Being Good vs. Being Lucky and Art as Hard Work

Recently, authors Joe Hill (Twitter) and Myke Cole (Twitter) had posts that struck a chord with me–hence the late post today. I’ve been wrangling with these ideas all morning.

Hill wrote about self-publishing vs. traditional publishing, and Cole wrote about when he “stopped thinking of a novel as a work of art, and started thinking of it as an engine.”

In Hill’s post, this line caught my eye:

Luck comes into it of course… but it’s better to be good than lucky (and ideally you hope to be both). If you’re consistently writing appealing, professionally executed work, eventually an agent will notice, and decide to roll the dice on you; and eventually an editor at a traditional publishing house will follow suite. But in the end, if you’re good enough, that’s what will happen anyway, even if you give your book away for free on the internet. Just ask John Scalzi.

This echoed a sentiment that I like: making your own luck by working hard. By failing, learning why you failed, and failing better the next time. Repeat until you finally succeed. But do my actions reflect that sentiment? Have I adopted the proper mindset?

That’s where Cole’s article comes in to play. In his post, he talks about how he stopped thinking purely in terms of art or inspiration from a muse. Instead, he started thinking of a novel as a piece of machinery–an engine to take apart, study, and rebuild. Accordingly, how he read novels changed. He writes:

That was when I began reading different. I gave up much of the resonance and wonder of the reading experience. [China] Mieville’s prose ceased to transport me as I picked apart its breathy elegy and look at just how he was evoking it. [George R.R.] Martin’s characters lost their luster as I dove deep into how they were constructed, looking for the WHY in their appeal. I began to see where some of my favorite writers interrupted their narratives with unnecessary description, or tripped up a character with clumsy dialouge. I began to spot the places that made me want to put the book down, began to understand why.

I’ve often heard of “reading like a writer,” but I have trouble doing it. When I pick up the latest book by Peter V. Brett, Patrick Rothfuss, or Scott Lynch, I read in a passive way. I sink into the story and lose myself in the world, the characters, and the story. I’m enjoying the book as a reader. I’m not reading the book as a writer. I’m not reading actively (i.e., reading to learn how those authors wrote a high caliber novel).

So I tweeted Myke about how he did it. (Note: Myke replied almost instantly. He has always been great at reaching out to fans–something he deserves quite a bit of praise for) He said “It helps me to take notes. When something makes my heart race, I stop and ask why.” I responded that perhaps I should try reading slower, and take more pleasure from determining why an author made certain decisions.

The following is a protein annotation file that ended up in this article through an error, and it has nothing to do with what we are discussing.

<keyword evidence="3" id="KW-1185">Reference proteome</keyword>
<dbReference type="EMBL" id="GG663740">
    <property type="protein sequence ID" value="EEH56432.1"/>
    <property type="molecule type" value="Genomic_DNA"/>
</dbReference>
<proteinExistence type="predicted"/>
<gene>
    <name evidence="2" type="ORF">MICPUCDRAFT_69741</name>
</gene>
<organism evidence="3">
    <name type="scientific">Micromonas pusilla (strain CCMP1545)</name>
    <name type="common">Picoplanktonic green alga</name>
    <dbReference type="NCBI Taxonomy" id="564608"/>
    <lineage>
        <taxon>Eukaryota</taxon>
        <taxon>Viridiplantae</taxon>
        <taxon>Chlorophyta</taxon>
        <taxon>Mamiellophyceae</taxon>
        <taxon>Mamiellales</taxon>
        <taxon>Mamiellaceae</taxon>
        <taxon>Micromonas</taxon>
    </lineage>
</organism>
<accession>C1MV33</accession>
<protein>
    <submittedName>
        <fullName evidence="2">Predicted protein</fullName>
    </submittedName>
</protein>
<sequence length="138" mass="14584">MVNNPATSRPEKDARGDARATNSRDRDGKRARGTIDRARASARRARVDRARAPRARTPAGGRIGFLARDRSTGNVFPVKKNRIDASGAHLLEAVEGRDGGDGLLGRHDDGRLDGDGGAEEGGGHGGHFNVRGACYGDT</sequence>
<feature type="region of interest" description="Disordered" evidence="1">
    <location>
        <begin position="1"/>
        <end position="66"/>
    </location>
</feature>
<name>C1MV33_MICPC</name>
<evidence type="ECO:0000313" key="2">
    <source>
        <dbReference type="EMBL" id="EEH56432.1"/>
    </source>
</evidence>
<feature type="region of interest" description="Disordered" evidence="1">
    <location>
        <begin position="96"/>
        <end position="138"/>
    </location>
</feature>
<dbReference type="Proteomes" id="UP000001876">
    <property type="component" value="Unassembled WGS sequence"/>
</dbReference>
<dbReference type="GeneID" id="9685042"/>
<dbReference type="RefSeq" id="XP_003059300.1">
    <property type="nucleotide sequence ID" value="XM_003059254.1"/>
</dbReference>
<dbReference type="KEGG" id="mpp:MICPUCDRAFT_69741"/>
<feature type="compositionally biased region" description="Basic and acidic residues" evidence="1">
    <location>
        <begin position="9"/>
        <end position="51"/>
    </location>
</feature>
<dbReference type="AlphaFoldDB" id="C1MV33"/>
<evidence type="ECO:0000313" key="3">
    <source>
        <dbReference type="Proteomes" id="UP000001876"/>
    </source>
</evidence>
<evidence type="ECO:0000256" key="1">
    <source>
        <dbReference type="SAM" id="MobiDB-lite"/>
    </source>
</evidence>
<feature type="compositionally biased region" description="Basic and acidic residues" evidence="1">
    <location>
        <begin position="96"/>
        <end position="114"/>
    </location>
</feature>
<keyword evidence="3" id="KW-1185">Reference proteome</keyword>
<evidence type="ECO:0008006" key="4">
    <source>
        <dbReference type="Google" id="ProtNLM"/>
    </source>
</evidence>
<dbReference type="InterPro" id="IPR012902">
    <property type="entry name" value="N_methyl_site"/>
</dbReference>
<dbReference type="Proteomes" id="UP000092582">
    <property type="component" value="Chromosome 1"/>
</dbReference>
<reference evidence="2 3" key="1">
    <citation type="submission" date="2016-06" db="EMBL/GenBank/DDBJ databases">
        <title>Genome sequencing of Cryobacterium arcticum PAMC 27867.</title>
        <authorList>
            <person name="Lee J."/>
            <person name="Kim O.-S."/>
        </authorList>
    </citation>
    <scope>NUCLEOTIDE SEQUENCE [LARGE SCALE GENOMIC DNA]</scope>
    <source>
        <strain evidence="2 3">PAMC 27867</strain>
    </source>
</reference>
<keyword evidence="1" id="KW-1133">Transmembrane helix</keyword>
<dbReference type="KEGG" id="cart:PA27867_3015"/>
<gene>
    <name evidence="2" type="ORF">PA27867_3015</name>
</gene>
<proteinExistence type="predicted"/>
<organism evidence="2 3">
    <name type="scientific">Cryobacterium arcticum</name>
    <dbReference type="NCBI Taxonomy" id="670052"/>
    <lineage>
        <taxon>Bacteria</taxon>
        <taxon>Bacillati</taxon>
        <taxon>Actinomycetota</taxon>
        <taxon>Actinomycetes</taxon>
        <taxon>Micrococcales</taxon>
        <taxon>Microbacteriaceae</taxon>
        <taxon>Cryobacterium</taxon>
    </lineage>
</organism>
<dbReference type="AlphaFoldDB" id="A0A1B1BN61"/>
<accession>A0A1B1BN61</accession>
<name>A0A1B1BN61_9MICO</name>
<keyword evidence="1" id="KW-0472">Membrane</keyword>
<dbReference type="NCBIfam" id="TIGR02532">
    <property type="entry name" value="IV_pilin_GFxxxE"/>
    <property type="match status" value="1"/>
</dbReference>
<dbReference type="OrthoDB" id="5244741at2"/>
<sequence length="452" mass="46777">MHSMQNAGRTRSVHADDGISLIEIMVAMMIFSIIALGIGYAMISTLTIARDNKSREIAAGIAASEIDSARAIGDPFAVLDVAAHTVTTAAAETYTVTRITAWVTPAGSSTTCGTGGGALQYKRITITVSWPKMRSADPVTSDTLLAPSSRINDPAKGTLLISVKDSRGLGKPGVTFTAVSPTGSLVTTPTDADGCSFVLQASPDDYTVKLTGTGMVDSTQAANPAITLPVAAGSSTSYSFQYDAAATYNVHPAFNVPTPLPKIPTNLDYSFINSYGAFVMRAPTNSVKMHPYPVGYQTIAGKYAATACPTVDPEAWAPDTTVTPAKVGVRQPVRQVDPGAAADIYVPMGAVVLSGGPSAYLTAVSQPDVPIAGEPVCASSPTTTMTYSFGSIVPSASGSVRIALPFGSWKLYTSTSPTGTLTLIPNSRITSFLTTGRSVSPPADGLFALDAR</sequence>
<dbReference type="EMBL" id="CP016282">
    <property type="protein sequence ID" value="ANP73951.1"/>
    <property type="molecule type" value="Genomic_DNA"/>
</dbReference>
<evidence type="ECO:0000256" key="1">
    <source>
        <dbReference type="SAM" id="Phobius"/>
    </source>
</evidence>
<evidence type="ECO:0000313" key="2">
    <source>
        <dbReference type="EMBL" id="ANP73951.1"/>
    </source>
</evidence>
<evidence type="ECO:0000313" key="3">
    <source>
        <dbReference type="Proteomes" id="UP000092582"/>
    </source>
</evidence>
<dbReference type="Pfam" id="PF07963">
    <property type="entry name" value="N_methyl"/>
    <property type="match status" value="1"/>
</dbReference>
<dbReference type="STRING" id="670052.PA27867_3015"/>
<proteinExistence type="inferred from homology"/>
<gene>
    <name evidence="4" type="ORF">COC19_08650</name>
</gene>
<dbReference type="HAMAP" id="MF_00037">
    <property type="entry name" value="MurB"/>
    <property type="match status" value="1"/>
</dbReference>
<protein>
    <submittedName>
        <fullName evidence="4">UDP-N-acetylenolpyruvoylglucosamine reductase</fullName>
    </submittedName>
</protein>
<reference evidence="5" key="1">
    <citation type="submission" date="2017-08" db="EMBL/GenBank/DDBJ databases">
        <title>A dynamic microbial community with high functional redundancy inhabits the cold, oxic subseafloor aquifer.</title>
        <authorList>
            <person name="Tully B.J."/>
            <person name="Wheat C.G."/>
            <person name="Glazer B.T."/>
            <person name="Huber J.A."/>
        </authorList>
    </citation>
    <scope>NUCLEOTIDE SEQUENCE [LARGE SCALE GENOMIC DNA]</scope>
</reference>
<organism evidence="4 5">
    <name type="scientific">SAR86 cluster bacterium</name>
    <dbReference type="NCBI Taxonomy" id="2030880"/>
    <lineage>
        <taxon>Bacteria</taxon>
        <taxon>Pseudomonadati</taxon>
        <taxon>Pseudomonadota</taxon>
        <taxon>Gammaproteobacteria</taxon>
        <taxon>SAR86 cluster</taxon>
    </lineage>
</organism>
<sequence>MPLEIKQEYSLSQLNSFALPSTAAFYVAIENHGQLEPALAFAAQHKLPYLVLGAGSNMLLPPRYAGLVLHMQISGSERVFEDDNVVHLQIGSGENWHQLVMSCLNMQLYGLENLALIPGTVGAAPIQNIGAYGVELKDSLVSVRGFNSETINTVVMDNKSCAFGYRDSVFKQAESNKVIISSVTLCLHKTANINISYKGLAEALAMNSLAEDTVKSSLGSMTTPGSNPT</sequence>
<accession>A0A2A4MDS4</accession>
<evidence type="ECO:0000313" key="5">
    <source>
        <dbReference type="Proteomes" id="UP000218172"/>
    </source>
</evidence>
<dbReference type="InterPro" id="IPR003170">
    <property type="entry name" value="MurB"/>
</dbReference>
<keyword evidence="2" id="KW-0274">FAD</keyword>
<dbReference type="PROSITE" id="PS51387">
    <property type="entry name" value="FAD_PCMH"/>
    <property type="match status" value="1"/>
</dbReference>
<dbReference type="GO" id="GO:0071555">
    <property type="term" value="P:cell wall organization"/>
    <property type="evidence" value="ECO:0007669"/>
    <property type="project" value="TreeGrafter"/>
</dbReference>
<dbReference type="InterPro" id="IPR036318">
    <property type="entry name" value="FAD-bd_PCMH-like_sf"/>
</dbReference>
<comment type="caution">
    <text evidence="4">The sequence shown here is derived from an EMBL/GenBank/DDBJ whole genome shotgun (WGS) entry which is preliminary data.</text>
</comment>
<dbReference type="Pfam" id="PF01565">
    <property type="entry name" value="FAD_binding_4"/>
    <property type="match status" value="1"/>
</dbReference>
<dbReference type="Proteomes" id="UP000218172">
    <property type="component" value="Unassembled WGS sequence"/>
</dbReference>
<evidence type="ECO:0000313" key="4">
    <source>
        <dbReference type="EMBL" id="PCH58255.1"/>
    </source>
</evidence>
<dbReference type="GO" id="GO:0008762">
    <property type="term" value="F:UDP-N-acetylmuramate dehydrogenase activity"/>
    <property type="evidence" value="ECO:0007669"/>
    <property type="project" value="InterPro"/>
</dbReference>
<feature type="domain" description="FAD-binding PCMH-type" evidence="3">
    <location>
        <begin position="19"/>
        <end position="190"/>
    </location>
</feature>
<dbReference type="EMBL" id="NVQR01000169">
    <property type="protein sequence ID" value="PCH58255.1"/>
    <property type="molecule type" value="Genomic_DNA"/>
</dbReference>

But it was Myke’s response to this tweet that brought me to a screeching halt:

I’m not interested in finding pleasure in things. I’m interested in accomplishing the mission. That’s a key mindset.

In the future, if ever I need a one-sentence statement that separates fan from professional, that’s it. I just stared at his response for a while. So stark, so clear. It was the jolt to the system, the boot to the ass that I needed to push me out of a rut I had found myself in.

You see, making that jump from fan, to writer, to professional writer is something that has been weighing on my mind. I mean, I’m making progress, but I’m not satisfied with the rate of that progress. So I’m reaching that point where it’s put up or shut up time. During past moments of doubt, I would to look for tips or tricks to make my writing better. But perhaps it’s more about mindset. Get my mind right, and the right actions will follow.

I often hear the advice (in podcasts, blogs, etc.) about “fake it until you make it” or acting like a professional when you attend conventions instead of fanboying or fangirling all over your favorite author/editor/agent. That saying didn’t sit well with me, and I think it was because I was focusing (and misinterpreting) the “acting” bit as something phony. I think that misunderstanding was apparent when I attended the Nebula Awards weekend in DC–unfortunately landed on the fan side of things. Instead, I should have been thinking in terms of training my brain to think from a certain perspective so that other good qualities will follow.

So, time to reorient. Think professionally, and act professionally. Don’t just read, but read to learn. Don’t just write to hit a word count goal, write to learn. Keep improving. And by the time I start getting those professional market sales, it won’t be some be-all, end-all thing. It will simply be external recognition of what I already know about myself.

2 thoughts on “Being Good vs. Being Lucky and Art as Hard Work

%d bloggers like this: